Gun Control Debate Gains Traction as Obama Appoints Task Force in Wake of Conn. School SlayingsHome
Gun Control Debate Gains Traction as Obama Appoints Task Force in Wake of Conn. School Slayings
By Martha Neil
Dec 19, 2012, 05:49 pm CST
It appears that a massacre of first-graders at a Connecticut elementary school last week could lead to a significant change in the nation's firearms laws, as a number of prominent individuals who formerly opposed more stringent gun control measures are now rethinking their positions in the wake of the tragedy and the weight of public opinion may similarly be shifting.
President Barack Obama on Wednesday put Vice President Joe Biden in charge of a cabinet task force and asked for recommendations within a month about what is needed, while a number of observers have suggested renewing a ban on assault weapons that expired in 2004, according to Education Week and Reuters. An ABC News article provides details about the former federal law ban.
However, some are arguing that the Friday shooting shows more weapons are needed in the nation's schools, so teachers and staff can protect students. (At least one Virginia lawmaker wants to see legislation passed that would required school officials to be armed to prevent such attacks, the Washington Post reports.)
And gun sales spiked in the wake of the massacre at Sandy Hook Elementary School in Newtown. Bloomberg says Wal-Mart has sold out of assault rifles at multiple locations and ammunition magazine prices are on the rise, apparently in part because those interested in buying are fearful that new gun control measures may soon restrict such purchases.
A Gallup poll found that a majority of those participating thought that more police at schools, increasing government spending on mental health and reducing gun violence on television, at the movies and in video games would be more effective in preventing such tragedies than an assault weapons ban, reports Politico. While a proven link between violent video games and real-life violence is lacking, those who commit such crimes may have displayed an unusual fascination with such video games, reports the Daily Mail.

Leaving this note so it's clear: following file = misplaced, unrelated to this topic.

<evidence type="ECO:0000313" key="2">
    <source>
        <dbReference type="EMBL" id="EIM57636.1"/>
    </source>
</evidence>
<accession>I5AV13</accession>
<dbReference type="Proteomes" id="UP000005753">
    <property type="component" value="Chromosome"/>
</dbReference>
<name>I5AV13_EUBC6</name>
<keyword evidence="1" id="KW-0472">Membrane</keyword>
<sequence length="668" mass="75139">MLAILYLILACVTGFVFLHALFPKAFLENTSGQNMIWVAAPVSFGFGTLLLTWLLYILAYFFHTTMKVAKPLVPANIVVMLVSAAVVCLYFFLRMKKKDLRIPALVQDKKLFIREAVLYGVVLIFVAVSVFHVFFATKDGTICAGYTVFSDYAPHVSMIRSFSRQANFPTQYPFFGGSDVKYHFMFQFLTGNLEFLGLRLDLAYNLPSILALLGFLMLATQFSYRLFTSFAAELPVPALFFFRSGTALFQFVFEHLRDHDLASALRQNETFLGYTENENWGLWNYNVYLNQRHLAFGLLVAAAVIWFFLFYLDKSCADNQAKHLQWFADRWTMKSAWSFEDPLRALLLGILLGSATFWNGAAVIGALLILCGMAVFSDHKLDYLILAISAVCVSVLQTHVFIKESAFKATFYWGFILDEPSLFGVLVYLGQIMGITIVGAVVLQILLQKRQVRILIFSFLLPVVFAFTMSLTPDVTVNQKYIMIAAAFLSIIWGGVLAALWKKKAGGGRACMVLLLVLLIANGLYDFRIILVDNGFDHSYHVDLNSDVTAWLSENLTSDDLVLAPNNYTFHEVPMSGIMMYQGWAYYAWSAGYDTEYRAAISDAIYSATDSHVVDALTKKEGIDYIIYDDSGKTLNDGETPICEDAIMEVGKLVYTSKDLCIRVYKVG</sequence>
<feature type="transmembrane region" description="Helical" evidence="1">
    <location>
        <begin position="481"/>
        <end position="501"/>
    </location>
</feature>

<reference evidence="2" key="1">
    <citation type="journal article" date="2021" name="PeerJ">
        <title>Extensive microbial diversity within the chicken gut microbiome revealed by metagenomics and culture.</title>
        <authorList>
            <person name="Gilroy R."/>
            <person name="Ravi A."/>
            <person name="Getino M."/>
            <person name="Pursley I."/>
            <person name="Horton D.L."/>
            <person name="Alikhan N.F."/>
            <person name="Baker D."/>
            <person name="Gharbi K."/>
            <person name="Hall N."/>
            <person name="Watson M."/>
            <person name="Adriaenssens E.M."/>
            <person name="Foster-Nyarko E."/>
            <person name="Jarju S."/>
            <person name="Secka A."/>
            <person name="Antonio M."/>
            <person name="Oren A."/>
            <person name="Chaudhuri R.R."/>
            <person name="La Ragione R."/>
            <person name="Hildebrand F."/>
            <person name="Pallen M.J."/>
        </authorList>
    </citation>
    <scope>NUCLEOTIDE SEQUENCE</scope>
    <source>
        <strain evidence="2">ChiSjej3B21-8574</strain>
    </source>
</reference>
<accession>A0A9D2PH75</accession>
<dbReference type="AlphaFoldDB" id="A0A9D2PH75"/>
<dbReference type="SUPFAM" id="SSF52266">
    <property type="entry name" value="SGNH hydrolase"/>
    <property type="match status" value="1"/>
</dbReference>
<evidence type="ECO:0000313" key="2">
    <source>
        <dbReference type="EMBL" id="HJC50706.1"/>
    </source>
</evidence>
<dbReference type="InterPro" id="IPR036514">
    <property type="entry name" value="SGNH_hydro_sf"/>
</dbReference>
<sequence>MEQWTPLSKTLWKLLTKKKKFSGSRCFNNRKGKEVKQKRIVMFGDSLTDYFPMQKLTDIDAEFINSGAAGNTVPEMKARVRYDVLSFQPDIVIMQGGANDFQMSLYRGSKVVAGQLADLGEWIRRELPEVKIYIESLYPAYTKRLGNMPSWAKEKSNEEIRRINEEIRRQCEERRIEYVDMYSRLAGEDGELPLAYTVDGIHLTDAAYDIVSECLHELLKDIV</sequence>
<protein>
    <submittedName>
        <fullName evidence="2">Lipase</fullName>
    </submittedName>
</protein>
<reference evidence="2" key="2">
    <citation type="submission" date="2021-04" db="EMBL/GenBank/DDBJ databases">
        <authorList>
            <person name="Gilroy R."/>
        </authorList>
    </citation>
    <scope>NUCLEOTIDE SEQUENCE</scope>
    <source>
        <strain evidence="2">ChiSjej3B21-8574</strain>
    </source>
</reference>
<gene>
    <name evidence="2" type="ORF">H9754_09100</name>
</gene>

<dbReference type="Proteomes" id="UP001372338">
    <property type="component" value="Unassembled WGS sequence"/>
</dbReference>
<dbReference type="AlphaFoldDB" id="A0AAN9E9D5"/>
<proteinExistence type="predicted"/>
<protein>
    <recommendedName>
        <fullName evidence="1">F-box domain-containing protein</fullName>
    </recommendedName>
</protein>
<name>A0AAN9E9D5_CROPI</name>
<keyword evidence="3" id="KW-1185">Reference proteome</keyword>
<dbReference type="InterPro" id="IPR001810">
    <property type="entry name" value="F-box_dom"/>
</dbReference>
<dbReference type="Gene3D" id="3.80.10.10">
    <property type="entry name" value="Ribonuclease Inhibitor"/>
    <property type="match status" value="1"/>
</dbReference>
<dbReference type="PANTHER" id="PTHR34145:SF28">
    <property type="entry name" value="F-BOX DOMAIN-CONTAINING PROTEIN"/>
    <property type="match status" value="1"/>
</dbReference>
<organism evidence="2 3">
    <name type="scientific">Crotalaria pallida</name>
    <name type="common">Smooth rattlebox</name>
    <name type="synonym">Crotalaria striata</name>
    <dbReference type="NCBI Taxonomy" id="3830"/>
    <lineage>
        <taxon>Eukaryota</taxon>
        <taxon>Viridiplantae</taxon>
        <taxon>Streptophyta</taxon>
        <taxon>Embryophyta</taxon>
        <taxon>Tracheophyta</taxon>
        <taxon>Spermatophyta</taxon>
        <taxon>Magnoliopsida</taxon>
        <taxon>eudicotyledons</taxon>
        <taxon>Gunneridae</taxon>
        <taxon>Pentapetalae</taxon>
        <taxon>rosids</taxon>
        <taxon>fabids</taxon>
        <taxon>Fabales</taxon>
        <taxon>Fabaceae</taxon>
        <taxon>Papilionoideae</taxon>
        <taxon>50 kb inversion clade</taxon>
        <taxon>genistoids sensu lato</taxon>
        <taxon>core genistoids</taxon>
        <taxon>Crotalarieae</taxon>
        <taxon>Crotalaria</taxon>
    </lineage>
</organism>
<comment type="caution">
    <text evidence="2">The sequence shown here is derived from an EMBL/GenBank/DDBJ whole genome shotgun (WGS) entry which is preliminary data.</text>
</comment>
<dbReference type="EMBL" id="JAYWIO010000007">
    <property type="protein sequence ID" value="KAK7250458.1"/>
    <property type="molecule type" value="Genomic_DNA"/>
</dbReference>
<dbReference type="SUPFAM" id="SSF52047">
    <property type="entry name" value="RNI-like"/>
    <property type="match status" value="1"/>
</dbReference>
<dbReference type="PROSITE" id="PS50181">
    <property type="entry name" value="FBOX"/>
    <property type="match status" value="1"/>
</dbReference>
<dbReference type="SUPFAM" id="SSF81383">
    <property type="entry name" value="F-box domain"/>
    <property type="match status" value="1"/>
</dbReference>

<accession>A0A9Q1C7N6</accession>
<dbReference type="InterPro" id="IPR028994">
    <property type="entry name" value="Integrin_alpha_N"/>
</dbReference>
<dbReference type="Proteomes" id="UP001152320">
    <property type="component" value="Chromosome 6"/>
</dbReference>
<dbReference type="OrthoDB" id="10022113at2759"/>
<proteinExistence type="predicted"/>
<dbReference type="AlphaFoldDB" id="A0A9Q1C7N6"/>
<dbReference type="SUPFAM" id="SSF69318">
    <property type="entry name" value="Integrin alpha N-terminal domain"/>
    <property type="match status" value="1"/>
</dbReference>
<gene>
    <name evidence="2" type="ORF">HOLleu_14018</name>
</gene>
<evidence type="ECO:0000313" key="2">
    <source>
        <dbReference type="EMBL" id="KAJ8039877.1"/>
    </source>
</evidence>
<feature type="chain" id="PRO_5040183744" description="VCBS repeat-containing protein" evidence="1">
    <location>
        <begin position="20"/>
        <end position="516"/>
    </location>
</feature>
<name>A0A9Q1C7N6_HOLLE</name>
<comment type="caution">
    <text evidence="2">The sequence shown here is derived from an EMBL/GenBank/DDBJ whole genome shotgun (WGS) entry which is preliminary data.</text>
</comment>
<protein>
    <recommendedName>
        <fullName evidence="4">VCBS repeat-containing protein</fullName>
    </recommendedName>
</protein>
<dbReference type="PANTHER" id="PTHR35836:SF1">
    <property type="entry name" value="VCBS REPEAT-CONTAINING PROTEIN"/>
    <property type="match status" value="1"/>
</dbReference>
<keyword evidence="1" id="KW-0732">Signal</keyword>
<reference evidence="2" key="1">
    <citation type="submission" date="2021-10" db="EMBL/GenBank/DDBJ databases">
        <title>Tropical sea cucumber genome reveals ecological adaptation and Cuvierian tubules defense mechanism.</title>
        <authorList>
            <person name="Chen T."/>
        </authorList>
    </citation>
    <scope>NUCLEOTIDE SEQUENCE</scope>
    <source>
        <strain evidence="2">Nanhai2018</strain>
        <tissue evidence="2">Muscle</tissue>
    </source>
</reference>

Meanwhile, it isn't clear that stricter measures some have called for would have made a difference concerning the 20 children and six adults shot to death at the school by suspected killer Adam Lanza before he committed suicide. The apparently troubled teen reportedly was taken to the range and taught to shoot by his own mother and the semi-automatic weapons he used likewise were legally purchased by his mom. Officials said she was his first victim, shot multiple times in the head, before the school slayings, as she was apparently asleep in bed in the large suburban home the two shared in an expensive Connecticut suburb. The New York Times (reg. req.) provides more details.
Additional and related coverage:
Chicago Tribune (opinion): "Getting a handle on our 'culture of violence' "
Mercury (Digital First Media): "Conn. shooting investigation could change national policy"
Star Tribune: "Loaded handgun confiscated from staffer at Minneapolis elementary school"
Tampa Bay Times: "Former Gov. Charlie Crist shifts on guns, supports new restrictions"